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    Abyei Dispute continue to exacerbate



    Number of posts : 84
    Registration date : 2008-12-01

    Abyei Dispute continue to exacerbate

    Post  Yien on Sat Jul 25, 2009 11:11 am

    please read this article carefully and decide will be the outcome of it

    July 24, 2009 (KHARTOUM) — The Sudanese government announced that it will stop remitting payments to the South on the oil revenue from the Heglig oil fields following a court ruling on the borders on the Abyei region.

    U.N. peacekeepers from India stand on an armoured personnel carrier (APC) before a patrol in Sudan’s contested Abyei town, July 22, 2009 (Reuters) This week the Permanent Court of Arbitration (PCA) redefined the boundaries of Abyei which is on the borders of North and South Sudan.

    The Permanent Court of Arbitration (PCA) awarded North Sudan the area’s key Heglig and Bamboo oilfields placing them in the north Sudan district of Southern Kordofan.

    Both the ruling National Congress Party (NCP) and Sudan People Liberation Movement (SPLM) declared their acceptance of the ruling.

    Today the head of the government delegation at the Abyei proceedings before the PCA Dirdeiry Mohamed Ahmed announced that the South will not be entitled to receive any share from the oil exports from the two fields except the 2% to South Kordofan.

    Ahmed said that there was money in arrears owed to South Sudan government from Abyei oil revenue that will longer be due, but did not provide a figure.

    Moreover, he revealed that there is an agreement between the two parties to deduct any money paid to South Sudan from the Abyei oil proceeds from any future payments made in accordance with the Comprehensive Peace Agreement (CPA).

    The wealth sharing provisions of the CPA stipulate that fifty percent (50%) of net oil revenue derived from oil producing wells in Southern Sudan shall be allocated to the Government of Southern Sudan (GOSS) as of the beginning of the Pre-Interim Period and the remaining fifty percent (50%) to the National Government and States in Northern Sudan.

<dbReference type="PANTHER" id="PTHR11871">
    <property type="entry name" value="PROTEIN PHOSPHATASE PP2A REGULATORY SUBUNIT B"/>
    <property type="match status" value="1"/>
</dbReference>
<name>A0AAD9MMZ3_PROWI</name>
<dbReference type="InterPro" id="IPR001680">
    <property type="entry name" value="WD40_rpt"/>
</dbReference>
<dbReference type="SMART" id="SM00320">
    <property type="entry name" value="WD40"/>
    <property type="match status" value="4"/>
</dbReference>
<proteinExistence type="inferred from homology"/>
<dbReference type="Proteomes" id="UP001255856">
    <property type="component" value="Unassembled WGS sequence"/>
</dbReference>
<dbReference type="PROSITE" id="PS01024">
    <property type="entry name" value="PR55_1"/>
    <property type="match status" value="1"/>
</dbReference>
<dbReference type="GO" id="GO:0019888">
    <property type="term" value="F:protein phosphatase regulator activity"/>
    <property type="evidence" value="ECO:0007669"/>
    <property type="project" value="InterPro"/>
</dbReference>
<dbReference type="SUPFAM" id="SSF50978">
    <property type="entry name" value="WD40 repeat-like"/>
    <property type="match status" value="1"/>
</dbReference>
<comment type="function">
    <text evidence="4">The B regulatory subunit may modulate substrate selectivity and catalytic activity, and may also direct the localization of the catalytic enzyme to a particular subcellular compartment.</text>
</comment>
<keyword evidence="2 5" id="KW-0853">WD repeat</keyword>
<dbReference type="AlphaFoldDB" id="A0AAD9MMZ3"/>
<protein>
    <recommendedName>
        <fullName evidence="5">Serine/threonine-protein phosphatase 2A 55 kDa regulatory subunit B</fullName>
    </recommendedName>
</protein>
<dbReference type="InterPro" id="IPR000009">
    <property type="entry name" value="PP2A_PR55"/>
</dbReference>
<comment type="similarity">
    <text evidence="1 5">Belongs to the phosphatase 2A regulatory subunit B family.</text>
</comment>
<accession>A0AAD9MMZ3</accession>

Prior to the ruling, Abyei was drawn by a panel of experts to be part of South Sudan.

    Senior GoSS officials have suggested after the tribunal made its award that the fate of the area under which Heglig oil fields fall will be resolved in the North-South border demarcation process.

    Today the Unity State government in South Sudan issued a statement saying that Heglig belonged to South Sudan.

    The statement said that the inhabitants of West Kordofan made claims to the area after oil was discovered.

    “The current arbitration may not have taken into account these facts and may not help in bringing peace to the neighboring tribes”.

    The move by Khartoum will likely have a severe impact on GoSS budget, which has already been hit by the drop in oil prices.

    On the other hand, the Arab Misseriya tribe has demanded that the Sudanese presidency compensate them for the “unjust” ruling that took land away from them, according to one of their senior figures.

    Mukhtar Babu Nimir, a Misseriya chief, told the UN sponsored Miraya FM radio that the government must build villages and provide health and education services so that they settle in the area.

    However, he reiterated his tribe’s commitment to the PCA decision.

    In a related issue the SPLM Secretary General Pagan Amum rejected statements by Sudanese president Omer Hassan Al-Bashir on the population that has the right to vote in the Abyei referendum in 2011.

    Yesterday Bashir said that all Misseriya Abyei residents would have the right to vote in the referendum even where the land was awarded to Dinka Ngok.

    But Amum said that the court’s ruling affirmed that Abyei belong to the Dinka Ngok chiefdoms and as such they are the only ones allowed to vote.

    He warned that the SPLM will seek to escalate if the NCP seeks to renege on its commitments adding that Bashir’s remarks is an attempt to circumvent the court’s ruling.

    The borders of Abyei are particularly important because Abyei residents were promised a referendum in 2011 on whether to become part of southern Sudan. At the same time, south Sudan as a whole has also been promised a referendum on whether to split off as a separate country.

      Current date/time is Wed Dec 12, 2018 1:22 pm